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Common Questions and Concerns
How will I know if my baby is getting enough to eat?
Your baby will normally feed 8-12 times a day around the clock for the first month or so. Normally, a newborn baby does not sleep through the night until 5-6 months of age. Newborns commonly lose weight the first few days afer birth before they begin gaining weight. So, if you are changing wet diapers 6 or more times a day, baby has 4 or more bowel movements a day, is content after feedings, is active when awake, has frequent swallowing while nursing and is gaining weight after mom's milk comes in, then baby is getting enough to eat.
How will I know if I have enough milk for my baby?
After your milk comes in, watch for these signs:
- Your baby nurses 8 or more times in 24 hours. It is normal for very young babies to wake up often to nurse.
- Your baby has six or more wet diapers every 24 hours; urine should be light yellow in color.
- Four or more bowel movements every 24 hours. As your milk comes in, bowel movements should change from black and sticky to a yellowish more liquid consistency.
- You can hear your baby swallowing milk.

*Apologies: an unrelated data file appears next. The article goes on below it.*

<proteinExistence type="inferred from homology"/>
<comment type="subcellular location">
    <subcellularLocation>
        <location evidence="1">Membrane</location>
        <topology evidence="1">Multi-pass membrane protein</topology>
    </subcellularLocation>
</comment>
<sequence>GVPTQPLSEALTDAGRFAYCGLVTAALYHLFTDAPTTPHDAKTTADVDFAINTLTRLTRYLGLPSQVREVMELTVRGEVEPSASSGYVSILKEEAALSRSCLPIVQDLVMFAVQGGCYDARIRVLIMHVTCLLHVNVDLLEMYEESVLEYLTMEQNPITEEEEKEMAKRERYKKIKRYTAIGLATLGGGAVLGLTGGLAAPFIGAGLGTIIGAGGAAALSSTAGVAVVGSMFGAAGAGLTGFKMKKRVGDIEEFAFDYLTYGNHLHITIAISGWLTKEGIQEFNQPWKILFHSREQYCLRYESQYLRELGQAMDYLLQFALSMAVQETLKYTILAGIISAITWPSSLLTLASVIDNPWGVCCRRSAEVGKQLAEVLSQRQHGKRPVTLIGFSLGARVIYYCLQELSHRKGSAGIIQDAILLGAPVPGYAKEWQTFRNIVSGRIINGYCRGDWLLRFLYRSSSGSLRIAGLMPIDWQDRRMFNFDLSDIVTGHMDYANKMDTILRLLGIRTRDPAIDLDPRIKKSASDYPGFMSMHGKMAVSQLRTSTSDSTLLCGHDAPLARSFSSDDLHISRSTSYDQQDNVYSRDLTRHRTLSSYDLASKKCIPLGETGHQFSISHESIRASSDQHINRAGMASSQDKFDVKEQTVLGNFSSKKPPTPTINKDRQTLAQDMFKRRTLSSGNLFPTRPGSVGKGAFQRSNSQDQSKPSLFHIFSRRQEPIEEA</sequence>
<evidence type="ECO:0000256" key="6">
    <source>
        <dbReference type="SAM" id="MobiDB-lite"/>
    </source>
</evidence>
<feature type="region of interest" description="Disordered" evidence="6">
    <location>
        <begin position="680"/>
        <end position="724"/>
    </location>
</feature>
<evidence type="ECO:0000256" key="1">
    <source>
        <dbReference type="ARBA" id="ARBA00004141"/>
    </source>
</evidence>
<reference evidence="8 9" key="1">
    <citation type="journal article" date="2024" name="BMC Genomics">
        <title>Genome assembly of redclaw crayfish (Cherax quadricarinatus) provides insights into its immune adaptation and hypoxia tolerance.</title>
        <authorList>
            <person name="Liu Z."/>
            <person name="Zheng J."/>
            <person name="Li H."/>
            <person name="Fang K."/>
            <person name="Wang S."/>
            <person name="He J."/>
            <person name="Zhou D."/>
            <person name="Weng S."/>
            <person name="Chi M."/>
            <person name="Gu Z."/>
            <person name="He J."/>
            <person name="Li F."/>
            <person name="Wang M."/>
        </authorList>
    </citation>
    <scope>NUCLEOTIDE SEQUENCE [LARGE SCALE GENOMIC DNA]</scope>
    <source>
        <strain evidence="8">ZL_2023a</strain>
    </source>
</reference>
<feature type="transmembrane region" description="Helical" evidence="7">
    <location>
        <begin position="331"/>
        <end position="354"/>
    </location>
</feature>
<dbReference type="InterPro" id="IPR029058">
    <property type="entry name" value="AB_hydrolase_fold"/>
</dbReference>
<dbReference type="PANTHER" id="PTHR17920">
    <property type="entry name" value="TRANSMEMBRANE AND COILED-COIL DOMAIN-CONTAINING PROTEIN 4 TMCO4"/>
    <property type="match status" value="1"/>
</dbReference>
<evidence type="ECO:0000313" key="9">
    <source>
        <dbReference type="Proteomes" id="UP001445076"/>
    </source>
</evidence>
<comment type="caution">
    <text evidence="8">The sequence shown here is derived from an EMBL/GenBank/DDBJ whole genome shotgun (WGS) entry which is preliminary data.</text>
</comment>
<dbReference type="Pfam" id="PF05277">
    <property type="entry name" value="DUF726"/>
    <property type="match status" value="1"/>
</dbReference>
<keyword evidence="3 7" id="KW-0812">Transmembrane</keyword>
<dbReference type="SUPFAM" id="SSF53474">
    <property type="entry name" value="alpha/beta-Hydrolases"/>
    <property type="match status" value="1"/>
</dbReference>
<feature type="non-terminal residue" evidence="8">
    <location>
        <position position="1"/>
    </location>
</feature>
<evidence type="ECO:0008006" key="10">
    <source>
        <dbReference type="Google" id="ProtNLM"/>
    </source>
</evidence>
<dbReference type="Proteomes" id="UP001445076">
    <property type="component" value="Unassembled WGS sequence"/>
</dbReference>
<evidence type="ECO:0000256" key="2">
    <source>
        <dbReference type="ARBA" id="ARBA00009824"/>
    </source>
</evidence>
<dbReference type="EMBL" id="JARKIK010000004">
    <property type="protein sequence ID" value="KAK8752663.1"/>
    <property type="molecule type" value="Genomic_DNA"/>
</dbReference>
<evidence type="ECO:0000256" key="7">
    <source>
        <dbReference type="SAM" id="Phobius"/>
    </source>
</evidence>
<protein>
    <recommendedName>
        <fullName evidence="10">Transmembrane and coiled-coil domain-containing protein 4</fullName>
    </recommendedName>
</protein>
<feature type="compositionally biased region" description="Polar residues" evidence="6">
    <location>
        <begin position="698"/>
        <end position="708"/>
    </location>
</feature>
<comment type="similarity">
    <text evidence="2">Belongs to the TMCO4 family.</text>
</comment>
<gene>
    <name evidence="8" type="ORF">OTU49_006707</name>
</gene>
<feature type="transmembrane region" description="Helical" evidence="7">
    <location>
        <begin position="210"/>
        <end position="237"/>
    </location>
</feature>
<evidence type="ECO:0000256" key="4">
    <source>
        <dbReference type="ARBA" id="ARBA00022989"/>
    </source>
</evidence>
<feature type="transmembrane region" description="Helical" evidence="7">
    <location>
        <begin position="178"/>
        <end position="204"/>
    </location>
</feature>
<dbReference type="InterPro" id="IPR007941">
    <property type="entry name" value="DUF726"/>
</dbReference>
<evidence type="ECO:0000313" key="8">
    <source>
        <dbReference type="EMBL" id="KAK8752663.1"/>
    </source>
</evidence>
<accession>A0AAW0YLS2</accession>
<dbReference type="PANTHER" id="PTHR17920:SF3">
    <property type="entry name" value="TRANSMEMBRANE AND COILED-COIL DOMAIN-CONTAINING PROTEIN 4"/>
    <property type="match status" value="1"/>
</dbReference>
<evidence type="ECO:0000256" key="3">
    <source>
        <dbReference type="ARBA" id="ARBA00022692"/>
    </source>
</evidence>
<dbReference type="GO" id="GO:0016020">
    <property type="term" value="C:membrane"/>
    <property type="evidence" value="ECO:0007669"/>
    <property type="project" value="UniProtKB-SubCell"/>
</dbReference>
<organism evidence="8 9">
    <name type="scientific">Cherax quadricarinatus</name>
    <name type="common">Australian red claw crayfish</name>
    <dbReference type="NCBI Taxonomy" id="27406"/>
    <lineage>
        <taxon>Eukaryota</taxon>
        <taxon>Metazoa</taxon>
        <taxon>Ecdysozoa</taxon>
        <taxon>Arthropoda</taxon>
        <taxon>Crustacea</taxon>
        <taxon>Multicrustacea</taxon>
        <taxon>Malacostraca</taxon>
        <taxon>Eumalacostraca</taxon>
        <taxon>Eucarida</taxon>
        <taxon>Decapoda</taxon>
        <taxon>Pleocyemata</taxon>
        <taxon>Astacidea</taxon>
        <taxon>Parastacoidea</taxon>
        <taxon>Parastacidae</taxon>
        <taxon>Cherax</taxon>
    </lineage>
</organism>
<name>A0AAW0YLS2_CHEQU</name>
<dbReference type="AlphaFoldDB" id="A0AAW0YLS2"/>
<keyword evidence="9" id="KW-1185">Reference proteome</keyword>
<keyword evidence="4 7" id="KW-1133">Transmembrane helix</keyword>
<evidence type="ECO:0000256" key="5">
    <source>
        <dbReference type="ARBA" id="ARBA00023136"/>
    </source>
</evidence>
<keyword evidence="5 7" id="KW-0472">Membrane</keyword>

- Your baby should be content after feedings.
- Your baby is active when awake.
- Your baby starts gaining weight after milk comes in.
How can my husband or partner be involved in caring for the baby?
Fathers/partners are half of the parent team and their support and involvment is very important. It is true they can not breastfeed the baby, but they can be involved in many ways. They can give mom a break so she can go for a walk, take a nap, shower, or read a book. This can be a special time when dad gives the baby a bath or has a special play routine. At night time feedings, dads or partners can change baby, bring baby to mom for feeding, then burp baby and put baby back to bed.
I am very modest, how can I breastfeed in public?
Breastfeeding your baby is actually one of the most womanly things that you will ever do. There are many ways to breast feed in public modestly. You can wear loose fitting tops or drape a blanket over your shoulder and the baby while nursing.
I will be returning to work after my baby is born. How can I breastfeed and return to work?
With the Family Medical Leave Act, mothers are entitled to up to three months off after birth. Renting a good breast pump and looking into how your work place accommodates breast feeding mothers can help ease the transition of returning to work after baby is born.
For more detailed information about breastfeeding, the Women's Center at Presbyterian offers Breastfeeding Basics classes specially designed for expectant parents. In our classes, parents learn information about the early breastfeeding experience that supports their decision to breastfeed and makes it a more relaxed and enjoyable time.
For more information on our classes at Presbyterian or to register, please call (505) 724-6500.